Reviewed material purchase and sales transactions to determine whether they may have created a related party;
Evaluated whether transactions are occurring but are not given accounting recognition;
Reviewed accounting records for large, unusual, or nonrecurring transactions or balances, paying particular attention to related party transactions recognized at or near December 31, 2020;
Received third party confirmation from the Company’s stock transfer agent for all related party common and preferred stock outstanding as of December 31, 2020;
Evaluated the price at which common stock was issued to the related party during the year ended December 31, 2020 and obtained the fair market value of the common stock from third party independent sources;
Queried the accounts payable general ledger for transactions with related parties;
Evaluated the Company’s reconciliation of its applicable accounts to the related parties’ records of transactions and balances;
Read the Company’s “consents of directors in lieu of meeting” minutes of the Board of Directors;
Inquired with executive officers, key members of management, and the Board of Directors regarding related party transactions;
Read public filings, external news, and research sources for information related to transactions between the Company and related parties.

 

/s/ Macias Gini & O’Connell LLP

 

We have served as the Company’s auditor since 2014.

 

Irvine, CA

 

April 15, 2021

 

F-3

 

 

SUNSTOCK, INC.

CONSOLIDATED BALANCE SHEETS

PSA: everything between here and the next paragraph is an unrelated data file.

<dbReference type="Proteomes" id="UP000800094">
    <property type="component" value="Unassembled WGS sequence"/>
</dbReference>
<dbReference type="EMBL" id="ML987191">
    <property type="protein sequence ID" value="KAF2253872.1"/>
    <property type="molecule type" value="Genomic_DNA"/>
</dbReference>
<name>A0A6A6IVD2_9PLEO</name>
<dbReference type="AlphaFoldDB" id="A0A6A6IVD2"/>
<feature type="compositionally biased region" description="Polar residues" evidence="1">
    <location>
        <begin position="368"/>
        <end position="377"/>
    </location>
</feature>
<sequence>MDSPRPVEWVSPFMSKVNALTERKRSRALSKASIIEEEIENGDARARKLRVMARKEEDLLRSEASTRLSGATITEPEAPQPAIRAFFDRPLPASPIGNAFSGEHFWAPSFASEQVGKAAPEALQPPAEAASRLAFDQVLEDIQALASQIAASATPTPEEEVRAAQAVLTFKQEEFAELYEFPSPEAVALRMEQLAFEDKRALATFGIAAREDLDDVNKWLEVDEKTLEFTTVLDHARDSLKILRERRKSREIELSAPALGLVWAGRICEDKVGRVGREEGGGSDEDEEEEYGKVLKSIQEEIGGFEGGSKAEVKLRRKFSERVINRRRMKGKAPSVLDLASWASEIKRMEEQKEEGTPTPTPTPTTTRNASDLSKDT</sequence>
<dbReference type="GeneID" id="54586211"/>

December 31, 2021   December 31, 2020 
         
ASSETS          
Current assets          
Cash  $30,168   $47,055 
Accounts receivable   -    219 
Inventory – coins   669,798    333,088 
Inventory – precious metals   722,867    682,511 
Prepaid expenses   5,655    13,456 
Total Current Assets   1,428,488    1,076,329 
           
Property and equipment-net   1,285    3,723 
Right of use lease asset   25,862    38,480 
           
Total assets  $1,455,635   $1,118,532 
           
LIABILITIES, CONVERTIBLE PREFERRED STOCK, AND STOCKHOLDERS’ EQUITY          
Current liabilities          
Accounts payable and accrued expenses  $581,512   $316,125 
Operating lease liability – current   14,748    12,617 
SBA loan – current   1,845    - 
Loan payable - related parties   153,100    98,500 
Total Current Liabilities   751,205    427,242 
PPP loan   30,250    - 
SBA loan   148,155    150,000 
 Operating lease liability – non-current   11,114    25,863 
Total liabilities   940,724    603,105 
           
Commitments and contingencies   -    - 
Series A convertible preferred stock, $0.0001 par value, 1,100,000 shares authorized, 0 and 400,000 shares issued and outstanding as of December 31, 2021 and December 31, 2020, respectively; aggregate liquidation preference of $0 and $5,200,000 as of December 31, 2021 and December 31, 2020, respectively   -    200,000